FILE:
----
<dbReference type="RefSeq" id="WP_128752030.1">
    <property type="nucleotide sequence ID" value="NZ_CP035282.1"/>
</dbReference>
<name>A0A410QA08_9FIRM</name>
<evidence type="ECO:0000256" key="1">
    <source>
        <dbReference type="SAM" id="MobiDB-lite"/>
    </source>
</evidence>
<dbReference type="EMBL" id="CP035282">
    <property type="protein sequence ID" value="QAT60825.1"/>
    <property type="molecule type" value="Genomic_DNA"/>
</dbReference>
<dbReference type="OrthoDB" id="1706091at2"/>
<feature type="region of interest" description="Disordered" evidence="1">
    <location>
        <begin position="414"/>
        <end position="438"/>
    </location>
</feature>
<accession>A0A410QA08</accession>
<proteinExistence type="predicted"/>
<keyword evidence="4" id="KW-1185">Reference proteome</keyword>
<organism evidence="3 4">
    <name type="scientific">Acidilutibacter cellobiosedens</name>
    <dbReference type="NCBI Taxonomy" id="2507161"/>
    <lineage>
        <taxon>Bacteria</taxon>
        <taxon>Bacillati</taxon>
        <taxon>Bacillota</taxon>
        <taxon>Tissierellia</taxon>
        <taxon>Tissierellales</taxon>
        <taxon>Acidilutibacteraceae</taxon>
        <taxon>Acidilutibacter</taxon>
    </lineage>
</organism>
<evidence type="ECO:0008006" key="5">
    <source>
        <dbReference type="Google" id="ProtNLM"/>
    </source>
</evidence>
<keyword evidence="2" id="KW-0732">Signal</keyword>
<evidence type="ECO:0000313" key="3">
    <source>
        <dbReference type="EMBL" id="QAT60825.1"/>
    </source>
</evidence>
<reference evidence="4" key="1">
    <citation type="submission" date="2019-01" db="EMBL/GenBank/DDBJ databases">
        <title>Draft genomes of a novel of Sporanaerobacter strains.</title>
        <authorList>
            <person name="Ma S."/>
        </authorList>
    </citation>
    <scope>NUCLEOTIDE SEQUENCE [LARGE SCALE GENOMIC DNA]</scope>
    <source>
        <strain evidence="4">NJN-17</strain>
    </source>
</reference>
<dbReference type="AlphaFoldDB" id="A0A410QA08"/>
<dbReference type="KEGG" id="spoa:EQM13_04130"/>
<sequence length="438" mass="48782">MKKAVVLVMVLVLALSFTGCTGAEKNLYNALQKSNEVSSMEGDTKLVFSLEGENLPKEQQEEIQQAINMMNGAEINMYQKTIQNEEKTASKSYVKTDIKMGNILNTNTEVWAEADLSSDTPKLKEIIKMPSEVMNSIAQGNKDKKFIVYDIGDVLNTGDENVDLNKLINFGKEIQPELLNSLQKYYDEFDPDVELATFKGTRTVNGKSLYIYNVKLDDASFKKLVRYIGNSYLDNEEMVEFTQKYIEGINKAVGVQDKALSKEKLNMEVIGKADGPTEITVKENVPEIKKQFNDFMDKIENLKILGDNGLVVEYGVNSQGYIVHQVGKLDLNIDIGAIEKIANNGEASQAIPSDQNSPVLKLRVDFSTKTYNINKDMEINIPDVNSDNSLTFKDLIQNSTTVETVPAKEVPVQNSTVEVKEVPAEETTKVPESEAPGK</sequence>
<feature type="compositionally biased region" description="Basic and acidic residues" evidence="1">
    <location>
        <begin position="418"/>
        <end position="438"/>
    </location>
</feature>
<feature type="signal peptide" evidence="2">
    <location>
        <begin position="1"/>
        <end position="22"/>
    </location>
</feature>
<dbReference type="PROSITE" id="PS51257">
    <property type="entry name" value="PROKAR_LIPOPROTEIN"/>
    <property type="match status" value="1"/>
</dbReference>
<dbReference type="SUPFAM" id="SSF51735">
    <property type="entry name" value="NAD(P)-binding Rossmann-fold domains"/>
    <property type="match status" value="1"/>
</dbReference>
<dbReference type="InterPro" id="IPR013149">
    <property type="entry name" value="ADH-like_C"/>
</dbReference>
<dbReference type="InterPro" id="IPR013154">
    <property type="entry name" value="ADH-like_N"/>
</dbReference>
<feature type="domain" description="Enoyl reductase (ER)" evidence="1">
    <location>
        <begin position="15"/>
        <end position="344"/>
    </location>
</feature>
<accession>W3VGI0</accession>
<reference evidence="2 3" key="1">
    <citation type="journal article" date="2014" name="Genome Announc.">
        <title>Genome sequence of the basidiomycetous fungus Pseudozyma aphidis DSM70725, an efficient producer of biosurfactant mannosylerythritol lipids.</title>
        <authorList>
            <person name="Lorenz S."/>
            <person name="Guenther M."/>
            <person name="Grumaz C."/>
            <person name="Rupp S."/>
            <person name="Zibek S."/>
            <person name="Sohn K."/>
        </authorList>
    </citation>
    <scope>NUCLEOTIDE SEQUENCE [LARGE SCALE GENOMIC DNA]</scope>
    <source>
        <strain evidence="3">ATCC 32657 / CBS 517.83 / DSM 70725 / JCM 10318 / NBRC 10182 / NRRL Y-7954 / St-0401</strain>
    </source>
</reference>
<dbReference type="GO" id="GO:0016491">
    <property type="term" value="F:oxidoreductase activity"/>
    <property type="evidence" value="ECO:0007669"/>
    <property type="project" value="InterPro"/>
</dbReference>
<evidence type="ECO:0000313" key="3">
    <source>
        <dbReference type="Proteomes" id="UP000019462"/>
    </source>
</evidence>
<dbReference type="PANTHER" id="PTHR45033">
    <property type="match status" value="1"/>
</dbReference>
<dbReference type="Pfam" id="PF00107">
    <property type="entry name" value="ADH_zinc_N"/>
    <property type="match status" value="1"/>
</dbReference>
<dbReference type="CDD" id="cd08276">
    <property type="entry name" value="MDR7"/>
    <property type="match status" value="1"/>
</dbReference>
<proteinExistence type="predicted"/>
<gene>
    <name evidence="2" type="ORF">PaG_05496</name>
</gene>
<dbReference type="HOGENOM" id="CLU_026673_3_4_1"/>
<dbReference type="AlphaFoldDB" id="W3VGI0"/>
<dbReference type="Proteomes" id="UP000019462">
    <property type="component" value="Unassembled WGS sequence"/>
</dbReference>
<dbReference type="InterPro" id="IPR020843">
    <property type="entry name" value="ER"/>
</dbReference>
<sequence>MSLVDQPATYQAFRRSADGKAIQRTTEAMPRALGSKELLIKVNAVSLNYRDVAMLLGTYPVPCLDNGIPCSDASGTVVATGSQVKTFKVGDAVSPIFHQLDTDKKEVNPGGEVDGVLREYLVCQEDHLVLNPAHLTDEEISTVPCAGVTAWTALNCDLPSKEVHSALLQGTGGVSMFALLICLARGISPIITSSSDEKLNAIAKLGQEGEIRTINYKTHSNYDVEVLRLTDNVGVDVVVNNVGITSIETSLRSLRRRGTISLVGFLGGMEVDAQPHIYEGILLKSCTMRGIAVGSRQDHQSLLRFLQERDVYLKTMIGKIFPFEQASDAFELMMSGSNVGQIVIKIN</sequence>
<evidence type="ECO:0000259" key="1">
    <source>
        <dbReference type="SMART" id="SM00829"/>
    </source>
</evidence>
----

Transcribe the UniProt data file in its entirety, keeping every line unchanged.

<dbReference type="RefSeq" id="WP_128752030.1">
    <property type="nucleotide sequence ID" value="NZ_CP035282.1"/>
</dbReference>
<name>A0A410QA08_9FIRM</name>
<evidence type="ECO:0000256" key="1">
    <source>
        <dbReference type="SAM" id="MobiDB-lite"/>
    </source>
</evidence>
<dbReference type="EMBL" id="CP035282">
    <property type="protein sequence ID" value="QAT60825.1"/>
    <property type="molecule type" value="Genomic_DNA"/>
</dbReference>
<dbReference type="OrthoDB" id="1706091at2"/>
<feature type="region of interest" description="Disordered" evidence="1">
    <location>
        <begin position="414"/>
        <end position="438"/>
    </location>
</feature>
<accession>A0A410QA08</accession>
<proteinExistence type="predicted"/>
<keyword evidence="4" id="KW-1185">Reference proteome</keyword>
<organism evidence="3 4">
    <name type="scientific">Acidilutibacter cellobiosedens</name>
    <dbReference type="NCBI Taxonomy" id="2507161"/>
    <lineage>
        <taxon>Bacteria</taxon>
        <taxon>Bacillati</taxon>
        <taxon>Bacillota</taxon>
        <taxon>Tissierellia</taxon>
        <taxon>Tissierellales</taxon>
        <taxon>Acidilutibacteraceae</taxon>
        <taxon>Acidilutibacter</taxon>
    </lineage>
</organism>
<evidence type="ECO:0008006" key="5">
    <source>
        <dbReference type="Google" id="ProtNLM"/>
    </source>
</evidence>
<keyword evidence="2" id="KW-0732">Signal</keyword>
<evidence type="ECO:0000313" key="3">
    <source>
        <dbReference type="EMBL" id="QAT60825.1"/>
    </source>
</evidence>
<reference evidence="4" key="1">
    <citation type="submission" date="2019-01" db="EMBL/GenBank/DDBJ databases">
        <title>Draft genomes of a novel of Sporanaerobacter strains.</title>
        <authorList>
            <person name="Ma S."/>
        </authorList>
    </citation>
    <scope>NUCLEOTIDE SEQUENCE [LARGE SCALE GENOMIC DNA]</scope>
    <source>
        <strain evidence="4">NJN-17</strain>
    </source>
</reference>
<dbReference type="AlphaFoldDB" id="A0A410QA08"/>
<dbReference type="KEGG" id="spoa:EQM13_04130"/>
<sequence length="438" mass="48782">MKKAVVLVMVLVLALSFTGCTGAEKNLYNALQKSNEVSSMEGDTKLVFSLEGENLPKEQQEEIQQAINMMNGAEINMYQKTIQNEEKTASKSYVKTDIKMGNILNTNTEVWAEADLSSDTPKLKEIIKMPSEVMNSIAQGNKDKKFIVYDIGDVLNTGDENVDLNKLINFGKEIQPELLNSLQKYYDEFDPDVELATFKGTRTVNGKSLYIYNVKLDDASFKKLVRYIGNSYLDNEEMVEFTQKYIEGINKAVGVQDKALSKEKLNMEVIGKADGPTEITVKENVPEIKKQFNDFMDKIENLKILGDNGLVVEYGVNSQGYIVHQVGKLDLNIDIGAIEKIANNGEASQAIPSDQNSPVLKLRVDFSTKTYNINKDMEINIPDVNSDNSLTFKDLIQNSTTVETVPAKEVPVQNSTVEVKEVPAEETTKVPESEAPGK</sequence>
<feature type="compositionally biased region" description="Basic and acidic residues" evidence="1">
    <location>
        <begin position="418"/>
        <end position="438"/>
    </location>
</feature>
<feature type="signal peptide" evidence="2">
    <location>
        <begin position="1"/>
        <end position="22"/>
    </location>
</feature>
<dbReference type="PROSITE" id="PS51257">
    <property type="entry name" value="PROKAR_LIPOPROTEIN"/>
    <property type="match status" value="1"/>
</dbReference>
<dbReference type="SUPFAM" id="SSF51735">
    <property type="entry name" value="NAD(P)-binding Rossmann-fold domains"/>
    <property type="match status" value="1"/>
</dbReference>
<dbReference type="InterPro" id="IPR013149">
    <property type="entry name" value="ADH-like_C"/>
</dbReference>
<dbReference type="InterPro" id="IPR013154">
    <property type="entry name" value="ADH-like_N"/>
</dbReference>
<feature type="domain" description="Enoyl reductase (ER)" evidence="1">
    <location>
        <begin position="15"/>
        <end position="344"/>
    </location>
</feature>
<accession>W3VGI0</accession>
<reference evidence="2 3" key="1">
    <citation type="journal article" date="2014" name="Genome Announc.">
        <title>Genome sequence of the basidiomycetous fungus Pseudozyma aphidis DSM70725, an efficient producer of biosurfactant mannosylerythritol lipids.</title>
        <authorList>
            <person name="Lorenz S."/>
            <person name="Guenther M."/>
            <person name="Grumaz C."/>
            <person name="Rupp S."/>
            <person name="Zibek S."/>
            <person name="Sohn K."/>
        </authorList>
    </citation>
    <scope>NUCLEOTIDE SEQUENCE [LARGE SCALE GENOMIC DNA]</scope>
    <source>
        <strain evidence="3">ATCC 32657 / CBS 517.83 / DSM 70725 / JCM 10318 / NBRC 10182 / NRRL Y-7954 / St-0401</strain>
    </source>
</reference>
<dbReference type="GO" id="GO:0016491">
    <property type="term" value="F:oxidoreductase activity"/>
    <property type="evidence" value="ECO:0007669"/>
    <property type="project" value="InterPro"/>
</dbReference>
<evidence type="ECO:0000313" key="3">
    <source>
        <dbReference type="Proteomes" id="UP000019462"/>
    </source>
</evidence>
<dbReference type="PANTHER" id="PTHR45033">
    <property type="match status" value="1"/>
</dbReference>
<dbReference type="Pfam" id="PF00107">
    <property type="entry name" value="ADH_zinc_N"/>
    <property type="match status" value="1"/>
</dbReference>
<dbReference type="CDD" id="cd08276">
    <property type="entry name" value="MDR7"/>
    <property type="match status" value="1"/>
</dbReference>
<proteinExistence type="predicted"/>
<gene>
    <name evidence="2" type="ORF">PaG_05496</name>
</gene>
<dbReference type="HOGENOM" id="CLU_026673_3_4_1"/>
<dbReference type="AlphaFoldDB" id="W3VGI0"/>
<dbReference type="Proteomes" id="UP000019462">
    <property type="component" value="Unassembled WGS sequence"/>
</dbReference>
<dbReference type="InterPro" id="IPR020843">
    <property type="entry name" value="ER"/>
</dbReference>
<sequence>MSLVDQPATYQAFRRSADGKAIQRTTEAMPRALGSKELLIKVNAVSLNYRDVAMLLGTYPVPCLDNGIPCSDASGTVVATGSQVKTFKVGDAVSPIFHQLDTDKKEVNPGGEVDGVLREYLVCQEDHLVLNPAHLTDEEISTVPCAGVTAWTALNCDLPSKEVHSALLQGTGGVSMFALLICLARGISPIITSSSDEKLNAIAKLGQEGEIRTINYKTHSNYDVEVLRLTDNVGVDVVVNNVGITSIETSLRSLRRRGTISLVGFLGGMEVDAQPHIYEGILLKSCTMRGIAVGSRQDHQSLLRFLQERDVYLKTMIGKIFPFEQASDAFELMMSGSNVGQIVIKIN</sequence>
<evidence type="ECO:0000259" key="1">
    <source>
        <dbReference type="SMART" id="SM00829"/>
    </source>
</evidence>